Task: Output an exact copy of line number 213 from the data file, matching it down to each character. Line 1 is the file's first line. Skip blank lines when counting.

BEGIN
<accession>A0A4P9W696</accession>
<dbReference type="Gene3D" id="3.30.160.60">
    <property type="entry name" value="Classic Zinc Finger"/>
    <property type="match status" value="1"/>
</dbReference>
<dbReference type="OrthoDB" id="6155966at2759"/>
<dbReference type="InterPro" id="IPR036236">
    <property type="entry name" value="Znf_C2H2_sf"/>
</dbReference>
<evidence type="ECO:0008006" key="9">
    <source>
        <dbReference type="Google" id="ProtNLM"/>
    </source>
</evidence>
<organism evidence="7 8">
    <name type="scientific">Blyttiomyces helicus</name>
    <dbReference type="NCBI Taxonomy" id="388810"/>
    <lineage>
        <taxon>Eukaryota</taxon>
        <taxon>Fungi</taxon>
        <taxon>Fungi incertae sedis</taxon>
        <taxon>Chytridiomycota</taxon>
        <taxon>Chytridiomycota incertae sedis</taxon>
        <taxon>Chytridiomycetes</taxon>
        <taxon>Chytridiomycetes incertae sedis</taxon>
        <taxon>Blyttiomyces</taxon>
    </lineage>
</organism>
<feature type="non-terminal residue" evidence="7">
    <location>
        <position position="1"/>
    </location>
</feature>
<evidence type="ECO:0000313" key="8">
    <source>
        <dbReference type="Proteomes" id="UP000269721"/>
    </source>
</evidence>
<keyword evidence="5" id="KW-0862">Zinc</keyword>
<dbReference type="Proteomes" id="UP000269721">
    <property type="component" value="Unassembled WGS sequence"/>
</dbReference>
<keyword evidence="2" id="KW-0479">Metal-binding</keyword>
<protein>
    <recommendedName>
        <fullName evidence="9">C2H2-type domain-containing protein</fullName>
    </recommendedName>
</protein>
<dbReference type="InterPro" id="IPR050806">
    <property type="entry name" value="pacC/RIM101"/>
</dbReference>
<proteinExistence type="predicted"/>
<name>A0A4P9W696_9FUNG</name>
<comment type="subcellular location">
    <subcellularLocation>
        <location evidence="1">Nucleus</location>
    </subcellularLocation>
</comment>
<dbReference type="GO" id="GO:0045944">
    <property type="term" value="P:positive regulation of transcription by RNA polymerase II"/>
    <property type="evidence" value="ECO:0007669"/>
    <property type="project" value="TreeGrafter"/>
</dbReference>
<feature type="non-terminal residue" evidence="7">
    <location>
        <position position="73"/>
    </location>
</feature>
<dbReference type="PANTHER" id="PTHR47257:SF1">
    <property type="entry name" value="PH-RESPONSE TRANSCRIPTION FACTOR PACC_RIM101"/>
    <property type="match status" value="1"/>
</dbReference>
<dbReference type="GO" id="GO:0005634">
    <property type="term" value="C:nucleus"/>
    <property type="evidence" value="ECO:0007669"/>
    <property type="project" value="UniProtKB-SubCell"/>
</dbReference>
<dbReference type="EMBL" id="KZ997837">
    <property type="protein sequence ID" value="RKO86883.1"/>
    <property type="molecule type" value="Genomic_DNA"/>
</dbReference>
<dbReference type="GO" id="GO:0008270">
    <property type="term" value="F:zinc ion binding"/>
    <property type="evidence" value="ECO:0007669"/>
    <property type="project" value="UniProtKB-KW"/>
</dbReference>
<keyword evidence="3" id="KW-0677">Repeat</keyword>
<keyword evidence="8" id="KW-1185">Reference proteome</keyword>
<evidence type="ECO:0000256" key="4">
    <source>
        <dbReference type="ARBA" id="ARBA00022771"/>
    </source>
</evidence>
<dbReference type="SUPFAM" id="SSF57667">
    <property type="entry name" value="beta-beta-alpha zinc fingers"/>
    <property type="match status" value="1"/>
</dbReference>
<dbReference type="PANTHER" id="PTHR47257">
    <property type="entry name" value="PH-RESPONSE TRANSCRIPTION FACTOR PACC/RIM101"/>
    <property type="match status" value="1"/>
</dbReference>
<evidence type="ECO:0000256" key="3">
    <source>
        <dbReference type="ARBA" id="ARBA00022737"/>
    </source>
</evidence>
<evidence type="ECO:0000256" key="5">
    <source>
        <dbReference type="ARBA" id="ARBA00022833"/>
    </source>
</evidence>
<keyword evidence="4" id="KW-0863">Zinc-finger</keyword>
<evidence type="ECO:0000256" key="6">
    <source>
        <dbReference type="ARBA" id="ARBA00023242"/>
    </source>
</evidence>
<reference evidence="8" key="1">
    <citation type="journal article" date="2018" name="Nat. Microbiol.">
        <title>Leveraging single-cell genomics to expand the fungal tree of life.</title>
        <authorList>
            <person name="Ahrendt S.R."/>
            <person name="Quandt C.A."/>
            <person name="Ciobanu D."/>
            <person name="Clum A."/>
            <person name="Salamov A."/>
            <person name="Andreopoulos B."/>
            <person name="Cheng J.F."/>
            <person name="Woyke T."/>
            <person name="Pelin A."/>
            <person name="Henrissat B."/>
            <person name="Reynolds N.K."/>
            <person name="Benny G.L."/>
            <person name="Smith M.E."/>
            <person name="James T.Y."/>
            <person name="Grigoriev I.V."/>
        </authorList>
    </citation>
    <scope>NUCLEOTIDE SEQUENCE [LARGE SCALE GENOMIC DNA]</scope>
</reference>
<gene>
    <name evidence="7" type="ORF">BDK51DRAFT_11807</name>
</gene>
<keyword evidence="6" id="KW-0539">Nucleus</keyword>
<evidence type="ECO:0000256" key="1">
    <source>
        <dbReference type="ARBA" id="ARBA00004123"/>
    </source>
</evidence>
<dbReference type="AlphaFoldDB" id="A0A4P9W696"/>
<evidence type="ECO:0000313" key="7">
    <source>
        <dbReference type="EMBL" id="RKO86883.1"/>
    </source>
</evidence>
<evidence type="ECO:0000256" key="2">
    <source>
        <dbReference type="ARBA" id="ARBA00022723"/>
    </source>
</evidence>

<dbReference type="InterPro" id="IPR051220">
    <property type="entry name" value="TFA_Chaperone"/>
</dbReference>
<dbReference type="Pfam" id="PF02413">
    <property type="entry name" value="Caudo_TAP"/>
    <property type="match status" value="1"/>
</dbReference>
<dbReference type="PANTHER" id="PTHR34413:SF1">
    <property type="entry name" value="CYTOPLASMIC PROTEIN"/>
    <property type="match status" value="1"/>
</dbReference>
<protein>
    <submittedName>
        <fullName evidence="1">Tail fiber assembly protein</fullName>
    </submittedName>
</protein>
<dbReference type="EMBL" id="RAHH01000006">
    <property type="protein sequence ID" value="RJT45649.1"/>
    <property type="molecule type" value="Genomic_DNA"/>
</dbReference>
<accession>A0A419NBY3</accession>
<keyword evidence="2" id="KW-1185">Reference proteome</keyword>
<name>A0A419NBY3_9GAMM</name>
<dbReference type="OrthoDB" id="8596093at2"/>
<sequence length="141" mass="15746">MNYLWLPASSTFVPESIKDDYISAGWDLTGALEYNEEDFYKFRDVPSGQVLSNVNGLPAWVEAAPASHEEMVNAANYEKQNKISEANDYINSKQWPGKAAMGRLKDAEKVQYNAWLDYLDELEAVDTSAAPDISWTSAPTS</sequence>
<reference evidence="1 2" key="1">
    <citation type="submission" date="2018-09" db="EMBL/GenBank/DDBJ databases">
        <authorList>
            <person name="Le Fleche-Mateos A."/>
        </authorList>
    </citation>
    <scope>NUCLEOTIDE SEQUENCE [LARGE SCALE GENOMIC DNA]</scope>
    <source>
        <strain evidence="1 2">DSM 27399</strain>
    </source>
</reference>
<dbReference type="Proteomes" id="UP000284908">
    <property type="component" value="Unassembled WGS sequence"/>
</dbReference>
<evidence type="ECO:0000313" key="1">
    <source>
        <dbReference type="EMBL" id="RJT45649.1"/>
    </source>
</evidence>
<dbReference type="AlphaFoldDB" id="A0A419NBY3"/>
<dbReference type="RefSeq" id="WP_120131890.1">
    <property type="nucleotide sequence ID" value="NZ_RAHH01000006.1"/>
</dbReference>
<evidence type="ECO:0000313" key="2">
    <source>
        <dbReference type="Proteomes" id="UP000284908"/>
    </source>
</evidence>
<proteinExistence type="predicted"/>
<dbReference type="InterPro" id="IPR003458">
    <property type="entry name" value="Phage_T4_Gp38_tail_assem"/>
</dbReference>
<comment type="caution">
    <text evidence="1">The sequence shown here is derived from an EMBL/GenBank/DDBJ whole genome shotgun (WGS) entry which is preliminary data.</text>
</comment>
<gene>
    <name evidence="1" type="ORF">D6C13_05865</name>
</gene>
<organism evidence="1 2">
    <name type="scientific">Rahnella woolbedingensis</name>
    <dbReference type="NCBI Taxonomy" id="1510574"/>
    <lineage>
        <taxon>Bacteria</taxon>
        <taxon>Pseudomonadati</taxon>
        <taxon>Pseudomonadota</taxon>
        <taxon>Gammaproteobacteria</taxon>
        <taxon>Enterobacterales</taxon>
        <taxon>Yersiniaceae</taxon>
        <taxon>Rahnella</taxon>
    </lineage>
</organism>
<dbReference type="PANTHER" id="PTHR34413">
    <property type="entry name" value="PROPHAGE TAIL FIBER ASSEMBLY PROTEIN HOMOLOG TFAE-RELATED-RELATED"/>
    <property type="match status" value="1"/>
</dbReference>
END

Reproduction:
</evidence>